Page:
Grossly Overvalued Startups Prompt SEC Evaluators To Review Valuation Factors


Grossly Overvalued Startups Prompt SEC Evaluators To Review Valuation Factors

The Securities and Exchange Commission (SEC) is working to change the way that startup companies are valued. Currently, many startups are being overvalued because investors are extremely eager to get involved in the next big thing.

Traditional metrics that are used to measure the success of a company, such as the company’s cash flow and operating costs, are being overlooked because of the “high potential” of these companies. But in reality, most of these companies will never reach such lofty expectations.

Many startup companies simply focus on gaining a popular following rather than generating revenue and profits. These companies ride the wave of hype to high valuations without actually doing what companies are supposed to do: make money.  

Investors get overly excited when the hot startup company becomes available, and they get suckered into buying overpriced shares. Later, when the market realizes that the company can’t actually make any money, the shares plummet, and the investor is left looking like a fool.

Making matters worse is that it’s not just everyday investors who are being duped. Professional retirement fund managers are all getting involved as well. Big money managers such as Fidelity Investments, T. Rowe Price and BlackRock have all spent billions of dollars to acquire shares of hot startups that are pooled into the mutual funds of America. This causes long term investors to get screwed over.

As a result, questions are quickly being raised as to why companies with no operating profits, and sometimes even no revenue, are being valued so highly. Now, the SEC is taking its own look into the matter.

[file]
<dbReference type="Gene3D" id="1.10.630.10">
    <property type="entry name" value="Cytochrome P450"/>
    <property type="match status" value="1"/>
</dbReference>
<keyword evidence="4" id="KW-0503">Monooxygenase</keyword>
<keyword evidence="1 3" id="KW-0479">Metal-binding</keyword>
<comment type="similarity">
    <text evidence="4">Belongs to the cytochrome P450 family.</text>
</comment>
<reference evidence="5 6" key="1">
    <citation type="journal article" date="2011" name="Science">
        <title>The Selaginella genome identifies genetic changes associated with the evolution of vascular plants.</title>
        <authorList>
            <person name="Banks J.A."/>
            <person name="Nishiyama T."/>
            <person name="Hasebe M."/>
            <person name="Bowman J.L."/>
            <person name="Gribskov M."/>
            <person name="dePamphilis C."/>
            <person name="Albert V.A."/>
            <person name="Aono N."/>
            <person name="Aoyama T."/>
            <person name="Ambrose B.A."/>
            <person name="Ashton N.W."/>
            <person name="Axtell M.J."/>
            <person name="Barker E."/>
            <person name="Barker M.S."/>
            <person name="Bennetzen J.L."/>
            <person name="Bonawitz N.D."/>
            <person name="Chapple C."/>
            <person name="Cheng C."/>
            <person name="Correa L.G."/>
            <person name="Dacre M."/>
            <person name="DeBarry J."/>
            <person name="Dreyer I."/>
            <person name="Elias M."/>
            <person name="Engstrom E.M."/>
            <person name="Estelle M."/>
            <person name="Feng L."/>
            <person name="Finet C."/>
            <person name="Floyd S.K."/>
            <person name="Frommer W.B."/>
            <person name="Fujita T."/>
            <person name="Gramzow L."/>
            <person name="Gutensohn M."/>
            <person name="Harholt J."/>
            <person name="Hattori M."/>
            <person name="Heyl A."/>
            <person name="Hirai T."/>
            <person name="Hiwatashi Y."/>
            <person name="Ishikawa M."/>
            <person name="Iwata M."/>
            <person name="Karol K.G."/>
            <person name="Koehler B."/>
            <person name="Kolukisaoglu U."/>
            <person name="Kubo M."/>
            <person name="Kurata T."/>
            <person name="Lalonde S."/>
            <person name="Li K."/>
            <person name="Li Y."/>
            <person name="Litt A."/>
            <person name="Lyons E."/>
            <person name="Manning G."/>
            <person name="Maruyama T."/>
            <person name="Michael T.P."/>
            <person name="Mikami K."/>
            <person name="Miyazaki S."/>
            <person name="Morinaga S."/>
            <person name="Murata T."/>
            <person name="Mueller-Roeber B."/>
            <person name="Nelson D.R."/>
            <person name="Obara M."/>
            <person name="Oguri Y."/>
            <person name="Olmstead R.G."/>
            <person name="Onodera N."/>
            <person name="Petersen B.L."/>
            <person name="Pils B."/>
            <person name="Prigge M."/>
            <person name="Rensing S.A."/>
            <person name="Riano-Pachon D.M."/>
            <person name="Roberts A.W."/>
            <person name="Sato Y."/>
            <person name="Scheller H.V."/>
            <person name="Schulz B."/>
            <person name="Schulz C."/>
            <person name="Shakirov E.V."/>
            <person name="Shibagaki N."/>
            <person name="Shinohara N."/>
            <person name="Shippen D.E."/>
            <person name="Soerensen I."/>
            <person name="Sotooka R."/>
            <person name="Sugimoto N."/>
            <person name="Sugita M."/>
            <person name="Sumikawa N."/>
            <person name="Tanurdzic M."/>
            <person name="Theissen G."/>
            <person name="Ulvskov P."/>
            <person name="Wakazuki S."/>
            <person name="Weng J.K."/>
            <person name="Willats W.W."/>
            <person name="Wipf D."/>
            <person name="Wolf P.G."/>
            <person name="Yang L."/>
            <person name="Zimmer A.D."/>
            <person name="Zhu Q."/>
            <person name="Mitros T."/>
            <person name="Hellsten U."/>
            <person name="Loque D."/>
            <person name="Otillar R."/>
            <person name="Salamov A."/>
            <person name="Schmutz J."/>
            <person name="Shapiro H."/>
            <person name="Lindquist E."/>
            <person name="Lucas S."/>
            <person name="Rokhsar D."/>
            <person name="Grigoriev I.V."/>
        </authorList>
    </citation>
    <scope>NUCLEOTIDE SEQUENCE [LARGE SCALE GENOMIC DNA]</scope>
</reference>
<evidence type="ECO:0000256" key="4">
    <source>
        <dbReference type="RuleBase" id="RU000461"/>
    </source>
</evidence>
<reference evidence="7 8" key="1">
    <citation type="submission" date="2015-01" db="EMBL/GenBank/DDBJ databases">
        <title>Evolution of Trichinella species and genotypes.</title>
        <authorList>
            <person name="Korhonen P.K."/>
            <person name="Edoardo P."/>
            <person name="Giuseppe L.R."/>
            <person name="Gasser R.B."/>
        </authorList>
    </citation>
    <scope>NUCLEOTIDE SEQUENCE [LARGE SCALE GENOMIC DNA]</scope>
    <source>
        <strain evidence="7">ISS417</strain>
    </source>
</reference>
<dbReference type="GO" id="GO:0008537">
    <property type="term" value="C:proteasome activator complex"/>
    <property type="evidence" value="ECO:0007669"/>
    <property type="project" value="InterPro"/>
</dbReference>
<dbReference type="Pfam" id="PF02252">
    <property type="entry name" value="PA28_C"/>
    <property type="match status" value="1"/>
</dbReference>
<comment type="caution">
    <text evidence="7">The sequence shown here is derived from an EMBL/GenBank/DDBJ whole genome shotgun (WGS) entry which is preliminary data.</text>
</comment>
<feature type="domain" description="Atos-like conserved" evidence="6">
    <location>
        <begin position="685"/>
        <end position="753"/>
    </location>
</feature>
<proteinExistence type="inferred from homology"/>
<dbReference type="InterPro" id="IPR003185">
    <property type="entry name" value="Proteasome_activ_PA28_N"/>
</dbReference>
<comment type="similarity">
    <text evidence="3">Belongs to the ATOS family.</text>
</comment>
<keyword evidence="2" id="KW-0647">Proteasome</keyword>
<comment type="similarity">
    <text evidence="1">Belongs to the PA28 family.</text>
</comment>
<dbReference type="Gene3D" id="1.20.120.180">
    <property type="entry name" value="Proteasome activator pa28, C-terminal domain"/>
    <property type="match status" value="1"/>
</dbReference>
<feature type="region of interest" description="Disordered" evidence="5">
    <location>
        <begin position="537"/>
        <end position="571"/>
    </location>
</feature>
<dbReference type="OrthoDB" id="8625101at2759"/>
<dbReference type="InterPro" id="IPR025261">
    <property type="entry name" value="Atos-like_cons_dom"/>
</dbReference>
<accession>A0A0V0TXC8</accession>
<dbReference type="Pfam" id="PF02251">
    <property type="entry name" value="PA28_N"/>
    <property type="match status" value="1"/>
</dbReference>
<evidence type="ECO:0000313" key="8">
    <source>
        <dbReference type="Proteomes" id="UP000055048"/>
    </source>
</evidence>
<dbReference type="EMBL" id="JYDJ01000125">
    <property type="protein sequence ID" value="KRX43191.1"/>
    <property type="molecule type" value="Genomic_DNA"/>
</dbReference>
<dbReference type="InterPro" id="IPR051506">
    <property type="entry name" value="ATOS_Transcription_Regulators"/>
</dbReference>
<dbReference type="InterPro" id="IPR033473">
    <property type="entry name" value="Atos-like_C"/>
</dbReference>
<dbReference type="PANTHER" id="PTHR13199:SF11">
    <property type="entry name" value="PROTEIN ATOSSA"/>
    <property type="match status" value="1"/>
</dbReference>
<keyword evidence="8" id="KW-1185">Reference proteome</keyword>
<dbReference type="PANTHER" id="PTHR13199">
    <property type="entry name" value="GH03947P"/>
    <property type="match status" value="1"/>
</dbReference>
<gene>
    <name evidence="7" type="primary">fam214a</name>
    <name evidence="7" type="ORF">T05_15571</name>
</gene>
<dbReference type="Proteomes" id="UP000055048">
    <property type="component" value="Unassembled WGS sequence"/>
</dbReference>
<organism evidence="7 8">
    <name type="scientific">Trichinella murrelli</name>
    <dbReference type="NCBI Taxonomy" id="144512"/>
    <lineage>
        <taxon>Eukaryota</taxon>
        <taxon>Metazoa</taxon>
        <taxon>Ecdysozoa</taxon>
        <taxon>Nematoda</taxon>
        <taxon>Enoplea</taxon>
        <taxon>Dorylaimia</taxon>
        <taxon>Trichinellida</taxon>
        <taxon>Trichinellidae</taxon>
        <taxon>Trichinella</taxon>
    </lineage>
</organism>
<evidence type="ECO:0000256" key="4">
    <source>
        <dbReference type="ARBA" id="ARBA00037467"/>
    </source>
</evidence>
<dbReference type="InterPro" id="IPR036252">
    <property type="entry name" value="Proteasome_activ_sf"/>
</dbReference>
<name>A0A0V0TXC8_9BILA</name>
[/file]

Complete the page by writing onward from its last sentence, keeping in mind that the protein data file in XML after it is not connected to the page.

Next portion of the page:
In recent months, the SEC has been asking large fund companies regarding their methods of evaluating startup companies. The SEC wants to know if their processes represent accurate methods of estimating the worth of a company. The way things look right now, it’s very possible that the current methods are a total sham.

Chairman of the law firm Morrison & Foerster’s Jay Baris said, “Startup shares are not traded on an exchange, so a market quote is not readily available. The question is, how do you put a fair value on it when you’re looking at squishy data?”

Perhaps they would get a better idea about a young company’s performance by looking at things like revenue or profit instead of “squishy data”.

In recent years, hedge fund managers have been stocking their portfolios with stakes in several private startup companies such as Uber, Dropbox and Airbnb. This year through September, five of the biggest fund firms in the company participated in a funding spree that has been determined to be worth a combined $8.3 billion. This is an increase of more than $1 billion from 2011. Many of these investments have landed in important mutual funds that are critical to everyday people trying to save money.

Another major problem concerns liquidity. The privately held stakes can be very difficult to sell, meaning that it can be impossible to back out if something goes wrong. If the startup bubble does indeed burst, there will be a dangerous market of declining values and little liquidity. And that is a very real and scary possibility.

Since private startup companies are not traded on an exchange, their values are not updated very often. The estimated valuations of such companies can easily plummet overnight. Recently, investment firm Fidelity decreased its estimated valuation of Snapchat by 25%. Yes, overnight, Snapchat suddenly lost a quarter of its value.

Meanwhile, Dropbox received a rude wake-up call when it was warned by investment bankers that its IPO value would be nowhere near as high as the company had anticipated. The same thing happened to payment processing startup Square, which was valued at $4 billion, when it expected to be valued at $6 billion.

Unless changes in the process of evaluating startup companies are made, it appears that the problem could continue to grow worse. For now, it’s very fair to be wary of startup companies. While they might seem like the next big thing and a source of quick money, those dreams could quickly come crashing down.

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